Home Secretary John Reid's attempt to connect with British Muslims was hijacked yesterday by radical protesters claiming he was an "enemy" of Islam.
Others attending a speech he gave to a 30-strong group of Muslims in Leyton, east London, were angered by calls for Muslim parents to look out for the signs of brainwashing in their children in the fight against terrorism.
Dr Reid was ten minutes through his speech when well-known extremist Abu Izzadeen, clutching the hand of a small boy, interrupted him.
The Home Secretary had just listed a number of terror attacks around the world when Izzadeen began his tirade and forced him to stop.
"How dare you come to a Muslim area when over 1,000 Muslims have been arrested?" he said.
"You are an enemy of Islam and Muslims, you are a tyrant. Shame on all of us for sitting down and listening to him.
"State terrorism by British police."
The Home Secretary stood and watched as police officers ushered him out of the room, followed by hoards of cameras, photographers and reporters.
Continuing his diatribe, Izzadeen accused the Government of state terrorism and said Dr Reid, Tony Blair and George Bush, with their crusade, could "all go to hell".
After the furore died down, Dr Reid said: "This is not a new experience for me or for those involved in politics.
"There will always be people who will not be prepared to take part in a dialogue, but who will try to intimidate and shout down.
"They are not confined to the Muslim community."
But Dr Reid had only just re-started his speech when a second protester, radical Anjem Choudary, stood up to protest.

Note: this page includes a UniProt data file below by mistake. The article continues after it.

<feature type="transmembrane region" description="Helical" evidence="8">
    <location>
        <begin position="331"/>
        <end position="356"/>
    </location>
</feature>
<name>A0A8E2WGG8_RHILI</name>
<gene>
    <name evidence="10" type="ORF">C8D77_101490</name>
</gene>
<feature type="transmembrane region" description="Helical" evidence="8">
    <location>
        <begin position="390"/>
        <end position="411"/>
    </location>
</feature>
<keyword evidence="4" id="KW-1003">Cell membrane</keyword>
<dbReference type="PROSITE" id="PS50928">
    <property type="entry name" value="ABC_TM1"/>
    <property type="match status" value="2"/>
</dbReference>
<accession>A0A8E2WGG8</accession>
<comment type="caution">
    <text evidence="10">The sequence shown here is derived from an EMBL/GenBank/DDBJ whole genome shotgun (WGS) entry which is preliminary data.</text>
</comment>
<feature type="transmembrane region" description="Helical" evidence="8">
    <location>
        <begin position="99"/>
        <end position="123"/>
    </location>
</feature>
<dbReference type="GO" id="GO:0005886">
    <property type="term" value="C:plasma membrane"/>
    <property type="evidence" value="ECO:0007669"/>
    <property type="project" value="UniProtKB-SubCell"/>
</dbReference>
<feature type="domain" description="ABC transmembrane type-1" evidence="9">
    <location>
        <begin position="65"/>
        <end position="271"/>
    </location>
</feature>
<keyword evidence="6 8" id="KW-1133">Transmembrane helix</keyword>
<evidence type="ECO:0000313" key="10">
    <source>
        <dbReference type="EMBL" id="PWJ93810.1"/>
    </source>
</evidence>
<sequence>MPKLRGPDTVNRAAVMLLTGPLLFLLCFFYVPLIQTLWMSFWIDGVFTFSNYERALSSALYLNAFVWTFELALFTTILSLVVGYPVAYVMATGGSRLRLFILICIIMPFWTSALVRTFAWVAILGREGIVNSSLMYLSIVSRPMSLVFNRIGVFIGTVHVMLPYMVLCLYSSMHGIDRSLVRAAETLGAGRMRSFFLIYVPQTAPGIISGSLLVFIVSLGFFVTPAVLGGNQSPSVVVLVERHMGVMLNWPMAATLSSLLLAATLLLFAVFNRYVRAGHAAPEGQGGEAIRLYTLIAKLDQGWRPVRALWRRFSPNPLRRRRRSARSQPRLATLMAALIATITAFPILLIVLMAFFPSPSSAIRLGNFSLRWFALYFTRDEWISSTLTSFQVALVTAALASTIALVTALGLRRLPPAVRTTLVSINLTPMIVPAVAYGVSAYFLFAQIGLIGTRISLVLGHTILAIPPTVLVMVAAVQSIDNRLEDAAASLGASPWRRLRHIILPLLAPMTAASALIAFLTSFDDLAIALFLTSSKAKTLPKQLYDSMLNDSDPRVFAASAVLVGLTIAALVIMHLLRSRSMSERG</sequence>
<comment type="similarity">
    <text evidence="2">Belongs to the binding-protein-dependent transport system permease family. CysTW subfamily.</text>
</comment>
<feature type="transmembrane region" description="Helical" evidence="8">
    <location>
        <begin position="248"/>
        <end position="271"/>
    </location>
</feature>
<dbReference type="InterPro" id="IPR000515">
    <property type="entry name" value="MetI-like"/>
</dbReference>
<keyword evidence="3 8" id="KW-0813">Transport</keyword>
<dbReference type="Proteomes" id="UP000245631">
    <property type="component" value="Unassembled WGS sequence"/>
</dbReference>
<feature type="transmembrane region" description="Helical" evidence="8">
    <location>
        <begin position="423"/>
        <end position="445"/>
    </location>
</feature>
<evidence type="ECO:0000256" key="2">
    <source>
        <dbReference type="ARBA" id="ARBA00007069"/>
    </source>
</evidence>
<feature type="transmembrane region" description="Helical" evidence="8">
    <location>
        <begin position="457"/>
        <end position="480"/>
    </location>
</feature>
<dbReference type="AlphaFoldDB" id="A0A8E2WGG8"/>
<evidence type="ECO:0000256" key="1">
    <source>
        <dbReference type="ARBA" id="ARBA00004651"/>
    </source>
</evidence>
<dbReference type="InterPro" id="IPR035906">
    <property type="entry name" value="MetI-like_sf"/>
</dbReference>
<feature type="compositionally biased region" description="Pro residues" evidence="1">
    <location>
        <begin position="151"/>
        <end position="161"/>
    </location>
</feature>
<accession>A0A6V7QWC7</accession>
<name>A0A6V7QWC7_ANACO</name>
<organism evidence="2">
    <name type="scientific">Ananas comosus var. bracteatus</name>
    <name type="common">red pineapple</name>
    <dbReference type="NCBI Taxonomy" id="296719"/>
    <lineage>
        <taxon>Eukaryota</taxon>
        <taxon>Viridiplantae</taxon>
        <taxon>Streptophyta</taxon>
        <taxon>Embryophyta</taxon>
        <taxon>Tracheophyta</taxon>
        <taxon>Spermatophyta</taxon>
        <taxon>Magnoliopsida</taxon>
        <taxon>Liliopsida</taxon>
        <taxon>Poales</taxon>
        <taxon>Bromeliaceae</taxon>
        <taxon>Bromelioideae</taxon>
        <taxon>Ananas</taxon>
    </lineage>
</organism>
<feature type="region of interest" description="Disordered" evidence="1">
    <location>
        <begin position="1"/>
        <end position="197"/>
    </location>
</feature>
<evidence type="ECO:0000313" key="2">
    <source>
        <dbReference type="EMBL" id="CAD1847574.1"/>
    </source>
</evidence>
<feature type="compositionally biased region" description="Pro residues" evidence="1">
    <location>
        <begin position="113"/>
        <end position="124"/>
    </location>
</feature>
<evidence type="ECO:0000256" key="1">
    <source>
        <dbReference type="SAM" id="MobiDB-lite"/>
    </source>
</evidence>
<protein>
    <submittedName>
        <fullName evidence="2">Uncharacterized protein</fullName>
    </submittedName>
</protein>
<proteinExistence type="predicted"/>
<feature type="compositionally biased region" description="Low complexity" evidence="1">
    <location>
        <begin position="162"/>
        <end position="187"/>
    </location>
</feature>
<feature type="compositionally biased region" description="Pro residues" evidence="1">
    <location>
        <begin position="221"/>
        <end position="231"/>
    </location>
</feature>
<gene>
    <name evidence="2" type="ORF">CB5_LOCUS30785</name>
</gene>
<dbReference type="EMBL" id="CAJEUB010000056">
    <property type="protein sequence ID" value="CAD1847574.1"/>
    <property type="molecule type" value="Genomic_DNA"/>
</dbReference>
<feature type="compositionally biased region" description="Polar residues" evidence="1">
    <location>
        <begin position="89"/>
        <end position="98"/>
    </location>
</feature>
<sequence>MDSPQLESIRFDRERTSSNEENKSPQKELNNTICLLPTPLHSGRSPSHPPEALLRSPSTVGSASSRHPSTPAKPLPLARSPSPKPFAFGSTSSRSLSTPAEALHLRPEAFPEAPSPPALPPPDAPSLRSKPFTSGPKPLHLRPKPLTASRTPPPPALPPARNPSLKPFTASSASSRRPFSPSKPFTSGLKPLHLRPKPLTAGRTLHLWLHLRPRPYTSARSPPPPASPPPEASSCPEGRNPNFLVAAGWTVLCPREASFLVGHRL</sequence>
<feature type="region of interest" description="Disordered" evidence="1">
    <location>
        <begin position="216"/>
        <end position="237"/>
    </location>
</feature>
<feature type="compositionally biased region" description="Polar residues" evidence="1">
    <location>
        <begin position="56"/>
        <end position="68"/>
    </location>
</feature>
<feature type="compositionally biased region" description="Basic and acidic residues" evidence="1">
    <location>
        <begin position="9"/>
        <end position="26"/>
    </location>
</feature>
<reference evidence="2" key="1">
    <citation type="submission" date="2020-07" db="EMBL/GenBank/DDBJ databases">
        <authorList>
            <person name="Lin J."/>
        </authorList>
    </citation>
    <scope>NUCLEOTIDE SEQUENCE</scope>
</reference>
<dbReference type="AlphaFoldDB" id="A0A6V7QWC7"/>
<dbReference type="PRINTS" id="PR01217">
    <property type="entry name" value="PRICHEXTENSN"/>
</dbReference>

"Muslims do not need British values," he said. "We believe Islam is superior, we believe Islam will be implemented one day.
"It is very rich for you to come here and say we need to monitor our children when your Government is murdering people in Iraq and Afghanistan."
He, too, was ushered out of the small hall.
During his disrupted speech, Dr Reid stressed that the terrorists were waging a "violent and indiscriminate war" and warned that communities needed to be more aware of signs of terrorist activity.
He urged Muslim parents to look out for the "tell-tale signs" of radicalisation in their children.
"There is no nice way of saying this. These fanatics are looking to groom and brainwash children, including your children, for one thing.
"Grooming them to kill themselves in order to murder others. Look for the tell-tale signs now and talk to them before their hatred grows and you risk losing them forever.
"In protecting our families we are protecting our community.
"That is why I am asking you to be part of that fight for our common values, for this is the real conflict."
Dr Reid said most of al Qaida's victims were actually Muslim and his reason for speaking out was because this message was not getting across.
Dr Reid's appearance in east London - aside from the earlier outbursts - was met with mixed reactions.
Shaukat Khan, aged 55, welcomed the Home Secretary's visit but said it was very narrow-minded to insinuate that it was just Muslim children who were being radicalised.
"What about the British parents? What about the Afro-Caribbean parents? We are as worried as other parents are but we need to be part of a wider society."
Kashif Rashid, 29, said: "It is very easy to say that it is the parents' fault but it is not the parents who dictate society."
Imran Waheed, spokesman for Islamist political organisation Hizb ut-Tahrir Britain, said Dr Reid was making "the ridiculous demand that Muslim parents spy on their children".